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Dealing With Tooth Loss

April 16, 2020

No matter how long you live, you need your teeth. Biting, chewing and smiling are a natural right, to be enjoyed even as you age.

Loss of a few extra pounds is good as a rule. Hair loss not so much. And loss of teeth—that used to signal disaster. There went your smile, your social life, and your career!

You may have been partly at fault for the neglect that allowed gum disease to take hold. Or you may have been blameless. No matter. Those teeth were gone, and no amount of fairy silver beneath an adult’s pillow was going to bring them back.

But there’s good news! We can replace missing teeth more easily and inexpensively than ever before and can repair receding gums without cutting or sutures and with little or no downtime required.

Modern dentistry offers a variety of options, and they’re as comfortable as they are natural looking.

Dental implants are the best tooth-replacement option for those who qualify, because they are rooted in bone just like your original teeth. The procedure involves setting one or more implant anchors into the jawbone. These metal roots, made of titanium, are strong, non-toxic, and biologically compatible with the mouth. What happens next is something we call osseointegration, where the bone actually grows into the implant. When the bond stabilizes, the root is capped with a natural-appearing replacement tooth— or multiple replacement teeth.  They’re not for everyone. You need a solid supporting jawbone and adequate gum-healing abilities. Insulin-dependent diabetics, smokers, or patients taking immunosuppressive drugs may not be good candidates for implants. But if your jaw bone will support the necessary osseointegration, implants can be the next best thing to natural teeth. Unfortunately, implants don’t always succeed in their new location. Implant recipients must commit to diligent personal oral hygiene, doing their part to achieve and maintain a healthy mouth. If you have the will to succeed, this step is easy—given all the new teeth-cleaning methods. Short of regrowing another tooth, a dental implant is the most exciting tooth-replacement option modern dental science has to offer.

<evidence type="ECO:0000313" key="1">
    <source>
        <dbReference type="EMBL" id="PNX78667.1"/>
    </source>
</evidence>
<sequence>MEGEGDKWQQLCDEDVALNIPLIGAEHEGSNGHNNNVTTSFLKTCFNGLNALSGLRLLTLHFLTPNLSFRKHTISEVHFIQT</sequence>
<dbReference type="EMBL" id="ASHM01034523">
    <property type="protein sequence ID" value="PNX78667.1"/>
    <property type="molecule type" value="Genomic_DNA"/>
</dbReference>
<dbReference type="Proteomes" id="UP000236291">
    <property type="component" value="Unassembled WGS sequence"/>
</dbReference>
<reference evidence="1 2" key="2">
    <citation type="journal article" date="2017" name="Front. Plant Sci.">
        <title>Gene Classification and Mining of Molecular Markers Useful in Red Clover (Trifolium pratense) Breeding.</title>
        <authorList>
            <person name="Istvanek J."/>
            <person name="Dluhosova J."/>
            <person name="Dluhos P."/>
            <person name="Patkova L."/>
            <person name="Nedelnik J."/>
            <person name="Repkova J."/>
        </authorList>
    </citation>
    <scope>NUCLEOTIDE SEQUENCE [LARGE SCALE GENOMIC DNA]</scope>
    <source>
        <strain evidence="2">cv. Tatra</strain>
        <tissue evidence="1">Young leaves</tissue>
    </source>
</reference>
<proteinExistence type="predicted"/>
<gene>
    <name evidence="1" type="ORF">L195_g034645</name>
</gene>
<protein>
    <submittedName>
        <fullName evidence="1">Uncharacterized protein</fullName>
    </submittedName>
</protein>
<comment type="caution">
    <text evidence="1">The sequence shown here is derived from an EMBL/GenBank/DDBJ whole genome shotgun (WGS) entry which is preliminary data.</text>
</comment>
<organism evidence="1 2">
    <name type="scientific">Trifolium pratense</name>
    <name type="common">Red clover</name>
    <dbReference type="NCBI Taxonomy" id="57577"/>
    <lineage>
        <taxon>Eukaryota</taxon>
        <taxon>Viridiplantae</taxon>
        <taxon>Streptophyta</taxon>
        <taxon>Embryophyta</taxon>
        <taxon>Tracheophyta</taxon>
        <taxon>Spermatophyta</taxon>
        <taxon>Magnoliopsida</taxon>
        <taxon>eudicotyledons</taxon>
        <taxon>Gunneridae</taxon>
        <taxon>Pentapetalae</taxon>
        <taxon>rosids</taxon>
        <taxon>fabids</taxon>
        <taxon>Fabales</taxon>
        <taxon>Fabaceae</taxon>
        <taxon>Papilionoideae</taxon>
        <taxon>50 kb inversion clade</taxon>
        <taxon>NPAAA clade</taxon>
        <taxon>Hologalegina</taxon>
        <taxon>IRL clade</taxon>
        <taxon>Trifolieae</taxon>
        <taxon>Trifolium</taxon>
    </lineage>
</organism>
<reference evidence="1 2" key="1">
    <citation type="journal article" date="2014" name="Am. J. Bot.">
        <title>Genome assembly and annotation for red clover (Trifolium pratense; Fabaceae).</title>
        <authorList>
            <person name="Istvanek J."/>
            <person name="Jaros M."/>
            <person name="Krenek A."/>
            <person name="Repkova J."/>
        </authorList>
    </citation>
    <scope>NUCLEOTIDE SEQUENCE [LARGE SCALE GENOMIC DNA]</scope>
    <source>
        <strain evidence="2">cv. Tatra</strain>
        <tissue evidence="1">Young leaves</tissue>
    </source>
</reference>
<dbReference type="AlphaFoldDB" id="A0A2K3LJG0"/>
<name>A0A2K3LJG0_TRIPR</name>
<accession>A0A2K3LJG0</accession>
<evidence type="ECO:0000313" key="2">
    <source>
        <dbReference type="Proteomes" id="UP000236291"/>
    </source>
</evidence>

But it’s not the only way to go. Crowns can still be the best choice when only part of a tooth is gone and the base of the tooth and its roots are in good shape. We offer same day crowns. We’ll prepare your tooth and fit the crown to cover the biting surfaces and sides of the tooth, binding it together for strength.

A bridge may be needed when one, two or three teeth are missing. A bridge of natural-looking artificial teeth can fill the gap. Crowns are fashioned for the natural teeth on both sides of where the tooth no longer is, then the crowns are cemented with a false tooth between them (called a pontic). Your own natural teeth are the anchors that give the bridge its structural strength.

When tooth loss is extensive, partial removable dentures may be the best course of action. They may involve fitting the artificial gum of the denture with clasps that fit around your remaining teeth for a more natural look and feel.

Replacing missing teeth is more than just restoring the joy of biting into an apple or an ear of corn. Putting teeth back where they belong protects existing natural teeth, restores speaking efficiency, and keeps facial muscles from sagging by offering support for the cheek and lips. And there’s another key benefit-enhanced nutrition often accompanies a full set of teeth.

You commit to regular brushing and flossing, and to scheduling regular dental check-ups. We commit to helping you choose the best option for you. No matter what you decide, the final step is yours alone.